Wednesday, March 2, 2022

New Investigator Award Winner—Ruth Howe was invited to present her abstract, “Deficiency of the Novel Tumor Suppressor C15orf65 Causes Multiple Myeloma and Plasma Cell Malignancy,” at the New Investigator Session of the 48th annual scientific meeting of the International Society for Experimental Hematology (ISEH), held in Brisbane, Australia. Just one of three graduate students invited to present their exemplary work, Ruth received first prize—the Dirk van Bekkum Award—for giving the top presentation by a Ph.D. student. The prize’s namesake, Dirk van Bekkum, M.D., is considered a pioneer of bone marrow transplantation and was an ISEH past president. Ruth is a candidate in Einstein’s Medical Scientist Training Program. She recently completed the successful defense of her thesis, conducted in the laboratory of Ulrich Steidl, M.D.-Ph.D., and is currently in her third year of medical school. Dr. Steidl is professor of cell biology and of medicine, director of the Stem Cell Isolation & Xenotransplantation Facility, and is the Diane and Arthur B. Belfer Faculty Scholar in Cancer Research.

Monday, September 23, 2019

Treating Lupus—According to the Lupus Foundation of America (LFA), lupus is an autoimmune disease that affects approximately 5 million people worldwide. In its efforts to advance our understanding and treatment of lupus the LFA seeks to motivate young researchers whose studies focus on lupus. In that regard, the association has awarded Erica Moore a 2019 Gina M. Finzi Memorial Student Summer Fellowship, which includes a $4,000 grant, for her research of lupus in the laboratory of Chaim Putterman, M.D. Erica is an M.D.-Ph.D. candidate currently completing her thesis research. Dr. Putterman is professor of medicine and of microbiology & immunology at Einstein, as well as chief of rheumatology at Montefiore.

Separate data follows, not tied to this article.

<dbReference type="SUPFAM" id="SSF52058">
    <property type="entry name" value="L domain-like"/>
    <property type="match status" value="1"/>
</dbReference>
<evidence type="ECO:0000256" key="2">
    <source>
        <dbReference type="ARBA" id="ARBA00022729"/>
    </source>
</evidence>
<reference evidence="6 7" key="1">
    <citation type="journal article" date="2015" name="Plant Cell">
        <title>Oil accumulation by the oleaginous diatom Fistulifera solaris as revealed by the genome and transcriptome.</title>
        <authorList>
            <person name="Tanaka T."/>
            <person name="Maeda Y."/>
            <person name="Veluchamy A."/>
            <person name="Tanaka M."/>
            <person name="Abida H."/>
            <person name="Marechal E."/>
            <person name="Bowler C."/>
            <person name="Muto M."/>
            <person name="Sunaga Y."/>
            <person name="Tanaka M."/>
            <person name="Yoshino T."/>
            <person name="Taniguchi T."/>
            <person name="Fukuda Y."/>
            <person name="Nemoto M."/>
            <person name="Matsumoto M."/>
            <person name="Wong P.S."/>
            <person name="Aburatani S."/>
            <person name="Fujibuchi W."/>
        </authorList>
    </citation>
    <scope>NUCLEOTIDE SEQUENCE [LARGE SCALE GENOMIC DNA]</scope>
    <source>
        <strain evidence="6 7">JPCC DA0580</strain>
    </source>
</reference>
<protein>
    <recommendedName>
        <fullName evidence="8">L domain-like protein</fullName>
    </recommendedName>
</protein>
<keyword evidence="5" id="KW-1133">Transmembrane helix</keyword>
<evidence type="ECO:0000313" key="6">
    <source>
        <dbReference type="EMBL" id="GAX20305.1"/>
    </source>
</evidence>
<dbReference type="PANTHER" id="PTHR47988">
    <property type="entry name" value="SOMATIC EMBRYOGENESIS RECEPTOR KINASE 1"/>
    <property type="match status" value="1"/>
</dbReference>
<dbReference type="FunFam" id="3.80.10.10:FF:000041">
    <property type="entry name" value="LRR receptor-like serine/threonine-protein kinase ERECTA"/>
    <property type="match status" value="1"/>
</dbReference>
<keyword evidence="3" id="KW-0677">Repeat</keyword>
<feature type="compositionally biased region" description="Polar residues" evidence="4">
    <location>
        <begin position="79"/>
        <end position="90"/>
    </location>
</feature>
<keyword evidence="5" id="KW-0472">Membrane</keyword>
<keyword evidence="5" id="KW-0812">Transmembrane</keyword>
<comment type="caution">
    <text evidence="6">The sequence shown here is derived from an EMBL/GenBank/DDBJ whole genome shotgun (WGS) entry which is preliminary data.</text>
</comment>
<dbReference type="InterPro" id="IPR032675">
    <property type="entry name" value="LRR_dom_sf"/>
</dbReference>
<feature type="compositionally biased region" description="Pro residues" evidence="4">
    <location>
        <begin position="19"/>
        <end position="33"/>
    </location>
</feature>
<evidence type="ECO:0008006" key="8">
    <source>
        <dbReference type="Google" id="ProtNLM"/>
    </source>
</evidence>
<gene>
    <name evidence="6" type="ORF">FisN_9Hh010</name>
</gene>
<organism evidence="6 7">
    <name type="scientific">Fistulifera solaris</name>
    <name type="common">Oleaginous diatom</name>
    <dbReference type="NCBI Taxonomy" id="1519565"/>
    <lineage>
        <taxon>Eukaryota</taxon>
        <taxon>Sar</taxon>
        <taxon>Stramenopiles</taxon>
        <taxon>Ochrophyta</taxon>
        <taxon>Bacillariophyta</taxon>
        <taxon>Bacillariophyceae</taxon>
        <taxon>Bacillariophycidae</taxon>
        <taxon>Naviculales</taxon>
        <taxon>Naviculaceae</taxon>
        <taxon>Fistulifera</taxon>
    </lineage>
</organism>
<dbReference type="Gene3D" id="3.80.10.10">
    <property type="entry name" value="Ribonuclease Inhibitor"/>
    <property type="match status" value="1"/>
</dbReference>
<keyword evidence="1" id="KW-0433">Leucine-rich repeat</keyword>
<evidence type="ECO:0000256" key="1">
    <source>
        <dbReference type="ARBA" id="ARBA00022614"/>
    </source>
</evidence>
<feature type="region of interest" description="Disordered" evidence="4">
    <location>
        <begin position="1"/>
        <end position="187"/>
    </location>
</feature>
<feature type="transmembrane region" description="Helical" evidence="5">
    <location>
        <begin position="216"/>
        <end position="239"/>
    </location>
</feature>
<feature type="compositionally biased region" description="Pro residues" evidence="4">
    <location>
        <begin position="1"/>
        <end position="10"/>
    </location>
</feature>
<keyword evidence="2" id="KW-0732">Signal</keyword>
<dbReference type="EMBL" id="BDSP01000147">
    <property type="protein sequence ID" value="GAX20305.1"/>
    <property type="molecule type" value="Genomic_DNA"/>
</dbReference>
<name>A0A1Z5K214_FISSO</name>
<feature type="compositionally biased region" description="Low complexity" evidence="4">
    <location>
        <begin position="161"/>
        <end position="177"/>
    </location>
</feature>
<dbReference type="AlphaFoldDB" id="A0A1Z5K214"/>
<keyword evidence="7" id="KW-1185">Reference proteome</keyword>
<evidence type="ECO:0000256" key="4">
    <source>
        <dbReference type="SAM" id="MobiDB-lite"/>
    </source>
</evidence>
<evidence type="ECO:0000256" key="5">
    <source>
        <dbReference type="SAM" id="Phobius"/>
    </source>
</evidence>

Friday, September 20, 2019

Raising Awareness—Ninety-nine percent of cervical cancers are caused by the human papillomavirus (HPV), which is a preventable public health disease. To promote awareness, during cervical cancer awareness month in January, the American Medical Women’s Association (AMWA) teamed with the Global Initiative Against HPV and Cervical Cancer (GIAHC) and Indiana University to hosted the “Us vs. HPV” online webinar series. Reid Mergler, a fourth-year Einstein medical student moderated a session within the series, on HPV and cervical cancer champions. Reid’s goal is to raise awareness about HPV among high school students. She plans to specialize in obstetrics and gynecology, and currently leads the Young Leaders Program for GIAHC and is the national student secretary for AMWA.